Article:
The New York Mets fired general manager Jared Porter Tuesday morning in the wake of an ESPN story published Monday detailing Porter’s texting of explicit pictures to a female reporter five years ago. Porter, 41, was hired by the Mets in December, which at the time was regarded as a franchise-altering move by the team’s new majority owner, Steve Cohen.
In 2016, Porter served as the Cubs’ director of professional scouting and an assistant in a front office led by then-team president Theo Epstein and then-general manager Jed Hoyer. Porter joined the Arizona Diamondbacks later that year as assistant general manager. He previously worked for the Boston Red Sox, where he evaluated talent alongside both Epstein and Hoyer.
The ESPN story detailed how Porter sent more than 60 texts, including 17 photos, to the reporter. The reporter, who had met Porter while in an elevator at Yankee Stadium and had discussed international baseball prospects with him, stopped responding to Porter after his texts became incessant, aggressive and sexually graphic. Porter told ESPN the “more explicit photos”—including one of an erect penis—were not of him but rather “kinda like joke-stock images.”
“There should be zero tolerance,” Cohen tweeted in explaining his firing of Porter, “for this type of behavior.”
The woman whom Porter targeted is described as a journalist from a foreign country, where she was employed by a media company. She moved to the U.S. to cover Major League Baseball, a profession that requires building sources within front offices. The reporter recalled suffering anxiety and sleeplessness as a result of Porter’s conduct. She no longer works in journalism, in part, she told ESPN, because of Porter’s actions and the toll they took on her and her ability to excel in her job. To that point, ESPN had obtained Porter’s texts in 2017 but declined to run a story at the behest of the reporter, who worried her career would be harmed.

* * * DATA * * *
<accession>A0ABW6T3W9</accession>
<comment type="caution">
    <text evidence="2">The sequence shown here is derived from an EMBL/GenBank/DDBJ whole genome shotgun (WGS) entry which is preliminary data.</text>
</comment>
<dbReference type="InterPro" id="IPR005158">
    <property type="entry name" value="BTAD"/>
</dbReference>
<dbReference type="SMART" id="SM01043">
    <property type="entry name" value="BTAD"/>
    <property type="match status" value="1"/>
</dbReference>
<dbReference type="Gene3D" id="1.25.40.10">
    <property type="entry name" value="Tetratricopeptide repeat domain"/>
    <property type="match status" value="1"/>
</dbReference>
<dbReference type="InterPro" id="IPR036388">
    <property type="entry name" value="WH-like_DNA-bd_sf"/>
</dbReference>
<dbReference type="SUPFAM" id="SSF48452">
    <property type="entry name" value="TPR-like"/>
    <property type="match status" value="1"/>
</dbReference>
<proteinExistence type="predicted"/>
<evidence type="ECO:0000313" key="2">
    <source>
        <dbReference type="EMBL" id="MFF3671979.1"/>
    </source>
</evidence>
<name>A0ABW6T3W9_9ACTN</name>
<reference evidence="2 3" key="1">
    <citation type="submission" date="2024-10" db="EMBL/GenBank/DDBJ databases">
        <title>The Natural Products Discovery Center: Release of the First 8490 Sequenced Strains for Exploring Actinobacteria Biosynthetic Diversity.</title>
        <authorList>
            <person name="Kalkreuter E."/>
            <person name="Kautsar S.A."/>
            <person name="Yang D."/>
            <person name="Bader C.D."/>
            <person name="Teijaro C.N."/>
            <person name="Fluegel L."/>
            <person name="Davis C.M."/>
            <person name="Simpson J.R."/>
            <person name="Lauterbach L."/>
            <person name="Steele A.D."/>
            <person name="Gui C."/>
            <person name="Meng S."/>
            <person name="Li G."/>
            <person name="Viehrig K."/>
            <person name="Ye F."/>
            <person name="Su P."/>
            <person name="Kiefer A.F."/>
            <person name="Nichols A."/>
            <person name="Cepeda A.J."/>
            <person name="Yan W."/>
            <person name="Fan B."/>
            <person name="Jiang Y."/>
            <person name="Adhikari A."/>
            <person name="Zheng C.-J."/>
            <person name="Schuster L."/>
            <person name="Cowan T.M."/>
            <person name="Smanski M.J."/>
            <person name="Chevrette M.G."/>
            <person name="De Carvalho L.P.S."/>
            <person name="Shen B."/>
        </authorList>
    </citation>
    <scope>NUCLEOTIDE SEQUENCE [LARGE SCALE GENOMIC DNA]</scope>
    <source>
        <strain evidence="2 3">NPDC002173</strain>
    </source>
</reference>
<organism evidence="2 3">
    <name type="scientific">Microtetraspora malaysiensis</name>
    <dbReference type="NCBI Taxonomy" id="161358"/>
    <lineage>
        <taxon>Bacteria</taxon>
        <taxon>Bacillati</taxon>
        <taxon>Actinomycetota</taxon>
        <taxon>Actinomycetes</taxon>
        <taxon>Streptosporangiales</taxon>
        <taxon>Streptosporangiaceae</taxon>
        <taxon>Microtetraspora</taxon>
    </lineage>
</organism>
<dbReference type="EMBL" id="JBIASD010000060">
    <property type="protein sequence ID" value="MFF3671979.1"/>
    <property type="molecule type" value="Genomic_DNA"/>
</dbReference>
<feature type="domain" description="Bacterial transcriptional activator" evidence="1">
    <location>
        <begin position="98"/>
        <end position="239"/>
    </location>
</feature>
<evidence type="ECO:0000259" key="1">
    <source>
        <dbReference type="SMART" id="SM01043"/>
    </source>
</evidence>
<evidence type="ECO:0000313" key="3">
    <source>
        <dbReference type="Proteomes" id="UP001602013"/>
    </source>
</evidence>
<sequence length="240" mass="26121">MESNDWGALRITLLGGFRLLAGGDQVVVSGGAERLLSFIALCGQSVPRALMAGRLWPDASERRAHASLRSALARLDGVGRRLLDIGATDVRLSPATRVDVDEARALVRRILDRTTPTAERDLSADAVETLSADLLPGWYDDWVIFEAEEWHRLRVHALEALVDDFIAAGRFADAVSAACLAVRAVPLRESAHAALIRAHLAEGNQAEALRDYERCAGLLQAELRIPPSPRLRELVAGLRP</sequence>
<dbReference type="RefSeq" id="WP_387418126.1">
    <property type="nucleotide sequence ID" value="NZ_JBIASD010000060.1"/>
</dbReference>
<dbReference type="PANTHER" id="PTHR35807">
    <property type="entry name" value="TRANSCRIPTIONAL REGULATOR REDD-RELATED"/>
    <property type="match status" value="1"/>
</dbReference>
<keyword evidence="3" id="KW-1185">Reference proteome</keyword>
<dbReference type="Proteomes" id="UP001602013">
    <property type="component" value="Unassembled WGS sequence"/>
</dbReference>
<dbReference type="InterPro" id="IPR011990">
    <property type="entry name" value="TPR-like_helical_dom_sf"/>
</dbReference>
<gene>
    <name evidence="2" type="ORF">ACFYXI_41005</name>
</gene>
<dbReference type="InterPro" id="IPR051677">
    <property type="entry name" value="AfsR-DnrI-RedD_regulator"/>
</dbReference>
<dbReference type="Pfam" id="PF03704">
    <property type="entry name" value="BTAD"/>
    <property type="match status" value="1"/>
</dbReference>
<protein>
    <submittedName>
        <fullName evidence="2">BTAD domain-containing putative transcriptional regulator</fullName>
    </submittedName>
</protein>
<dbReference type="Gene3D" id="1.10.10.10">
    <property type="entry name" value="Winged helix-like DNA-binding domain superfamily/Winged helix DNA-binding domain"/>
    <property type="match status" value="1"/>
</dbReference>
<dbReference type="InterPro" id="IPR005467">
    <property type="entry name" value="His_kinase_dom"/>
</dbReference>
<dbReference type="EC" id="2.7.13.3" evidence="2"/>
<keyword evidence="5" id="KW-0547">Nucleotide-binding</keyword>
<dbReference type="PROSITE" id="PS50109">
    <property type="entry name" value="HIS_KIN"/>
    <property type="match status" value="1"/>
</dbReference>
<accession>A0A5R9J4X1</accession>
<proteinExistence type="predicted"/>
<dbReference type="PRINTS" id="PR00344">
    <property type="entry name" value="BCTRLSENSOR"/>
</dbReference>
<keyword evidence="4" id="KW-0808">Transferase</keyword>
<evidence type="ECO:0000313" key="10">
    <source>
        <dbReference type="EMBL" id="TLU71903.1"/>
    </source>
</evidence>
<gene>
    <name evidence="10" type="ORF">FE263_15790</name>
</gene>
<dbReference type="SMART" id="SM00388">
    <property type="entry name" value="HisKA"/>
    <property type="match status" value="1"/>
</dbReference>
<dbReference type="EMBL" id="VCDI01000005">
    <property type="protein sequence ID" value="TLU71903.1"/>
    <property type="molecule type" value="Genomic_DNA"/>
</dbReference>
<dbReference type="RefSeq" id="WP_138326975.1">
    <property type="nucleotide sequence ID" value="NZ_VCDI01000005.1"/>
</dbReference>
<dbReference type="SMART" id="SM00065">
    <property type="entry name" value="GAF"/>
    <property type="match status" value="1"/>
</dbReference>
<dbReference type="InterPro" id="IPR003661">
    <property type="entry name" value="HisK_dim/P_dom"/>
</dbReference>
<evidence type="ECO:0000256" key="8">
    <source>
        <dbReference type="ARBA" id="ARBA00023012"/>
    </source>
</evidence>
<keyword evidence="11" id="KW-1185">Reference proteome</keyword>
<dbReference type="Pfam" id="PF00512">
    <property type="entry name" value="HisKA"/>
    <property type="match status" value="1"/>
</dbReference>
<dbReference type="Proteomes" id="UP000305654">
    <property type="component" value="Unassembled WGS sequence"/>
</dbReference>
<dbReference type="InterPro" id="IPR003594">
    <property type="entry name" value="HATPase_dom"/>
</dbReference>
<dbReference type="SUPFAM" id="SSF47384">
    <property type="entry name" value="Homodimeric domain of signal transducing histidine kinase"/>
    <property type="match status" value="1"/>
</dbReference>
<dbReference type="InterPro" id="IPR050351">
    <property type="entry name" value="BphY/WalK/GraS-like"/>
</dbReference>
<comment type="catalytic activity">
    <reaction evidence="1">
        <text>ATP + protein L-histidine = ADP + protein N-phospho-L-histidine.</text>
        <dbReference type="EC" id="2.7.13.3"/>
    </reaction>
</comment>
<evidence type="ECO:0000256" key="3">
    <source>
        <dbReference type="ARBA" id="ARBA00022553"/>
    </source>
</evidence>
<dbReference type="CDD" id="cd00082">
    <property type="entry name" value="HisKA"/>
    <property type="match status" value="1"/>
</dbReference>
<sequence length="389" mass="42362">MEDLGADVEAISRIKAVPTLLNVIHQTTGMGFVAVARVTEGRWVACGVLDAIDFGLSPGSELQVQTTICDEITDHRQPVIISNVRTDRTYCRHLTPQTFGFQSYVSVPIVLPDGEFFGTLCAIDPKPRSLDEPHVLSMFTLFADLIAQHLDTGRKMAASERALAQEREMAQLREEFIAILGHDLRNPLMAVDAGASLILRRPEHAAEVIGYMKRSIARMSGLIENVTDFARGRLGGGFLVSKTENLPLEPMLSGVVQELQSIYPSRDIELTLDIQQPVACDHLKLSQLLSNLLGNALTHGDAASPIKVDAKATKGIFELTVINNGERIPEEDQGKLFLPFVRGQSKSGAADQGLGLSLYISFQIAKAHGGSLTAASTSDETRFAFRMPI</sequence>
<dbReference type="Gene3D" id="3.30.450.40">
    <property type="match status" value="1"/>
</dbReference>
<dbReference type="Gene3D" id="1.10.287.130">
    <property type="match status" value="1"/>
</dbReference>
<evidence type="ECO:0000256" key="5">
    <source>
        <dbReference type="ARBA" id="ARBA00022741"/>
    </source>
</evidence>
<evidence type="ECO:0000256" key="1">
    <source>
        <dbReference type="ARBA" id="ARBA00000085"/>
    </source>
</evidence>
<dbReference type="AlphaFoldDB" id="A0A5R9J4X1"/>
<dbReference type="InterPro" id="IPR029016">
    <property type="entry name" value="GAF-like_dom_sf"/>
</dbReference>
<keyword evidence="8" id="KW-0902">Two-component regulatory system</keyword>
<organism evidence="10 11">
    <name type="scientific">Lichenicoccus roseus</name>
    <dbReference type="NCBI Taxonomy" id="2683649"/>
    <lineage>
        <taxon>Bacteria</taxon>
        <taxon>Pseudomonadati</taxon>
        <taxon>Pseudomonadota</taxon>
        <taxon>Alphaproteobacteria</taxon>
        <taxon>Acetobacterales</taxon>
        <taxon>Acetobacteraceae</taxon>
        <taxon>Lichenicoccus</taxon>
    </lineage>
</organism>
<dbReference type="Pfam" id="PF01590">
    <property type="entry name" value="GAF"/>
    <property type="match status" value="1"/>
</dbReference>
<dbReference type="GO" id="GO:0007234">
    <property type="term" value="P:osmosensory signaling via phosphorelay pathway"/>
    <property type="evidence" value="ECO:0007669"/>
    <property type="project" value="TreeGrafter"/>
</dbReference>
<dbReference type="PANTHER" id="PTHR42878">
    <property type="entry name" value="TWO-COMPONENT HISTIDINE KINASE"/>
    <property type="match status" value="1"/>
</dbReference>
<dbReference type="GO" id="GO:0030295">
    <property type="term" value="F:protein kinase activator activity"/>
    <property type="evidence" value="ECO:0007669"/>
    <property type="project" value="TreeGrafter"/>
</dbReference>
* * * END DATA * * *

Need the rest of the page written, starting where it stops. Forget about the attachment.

This disturbing situation invites an important question: Why did the Mets not know about the Porter scandal before hiring him?
In a statement, the Cubs—Porter’s former employer—claimed the team “was not aware of this incident ever being reported to the organization.” The team also assured that if Porter’s behavior had been reported, management would have taken “swift action as the alleged behavior is in violation of our code of conduct.”
For at least a few reasons, the Cubs’ explanation invites skepticism.
First, according to ESPN’s story, the reporter met with a Cubs employee who was from her home country. The meeting occurred after the reporter had been referred to an attorney. The two discussed Porter’s behavior and the employee repeatedly asked if the reporter planned to sue Porter (and, presumably, sue the Cubs as Porter’s employer). The employee was arguably acting on behalf of the Cubs, which had a clear stake in whether the reporter brought litigation.
In order to believe that Cubs management was unaware of Porter’s sexting, it would mean the employee didn’t report it to their supervisors or the human resources department. It would also suggest the Cubs lacked a culture where employees felt empowered to report allegations brought against team executives for sexual harassment, cyberbullying and indecent exposure. Likewise, Porter’s conduct raises concerns about how well the Cubs trained their executives in regard to appropriate boundaries with journalists.
Second, ESPN knew about the controversy in 2017. The idea that ESPN, a company with no relationship to Porter, knew but that the Cubs, Porter’s employer, did not is intriguing.
Third, Porter had worked with Epstein, whom MLB recently hired as a consultant to the commissioner’s office, and Hoyer for many years. He was hardly an unfamiliar figure. That doesn’t mean they knew about any misconduct, but they likely observed Porter interact with journalists and other media professionals. Did they do enough to monitor and guide him?
The Mets—just like the Diamondbacks in 2016—presumably conducted normal pre-hiring steps before offering Porter an employment contract. Those steps include a background check on whether Porter had been charged or convicted of a crime and whether he faced pending legal matters. Pre-hiring also involves reference checks. While those measures can reveal important information, they can also overlook crucial aspects of a candidate’s history.
The Mets would not have learned about the sexting scandal through a legal history search since the reporter declined to sue. There was no record to read. Reference checks and phone calls to persons familiar with a candidate are also not without limits. In some instances, references worry about being sued for defamation. They are also ordinarily under no legal obligation to share damaging information about someone they know and like.
Porter is the second baseball executive in recent years to mistreat female reporters. In 2019, Houston Astros assistant general manager Brandon Taubman aggressively praised Roberto Osuna, whom MLB had suspended for alleged acts of domestic violence, while in the presence of a group of female reporters—one of whom donned a domestic violence awareness bracelet. Taubman’s conduct was harshly criticized in a Sports Illustrated story and the Astros fired him.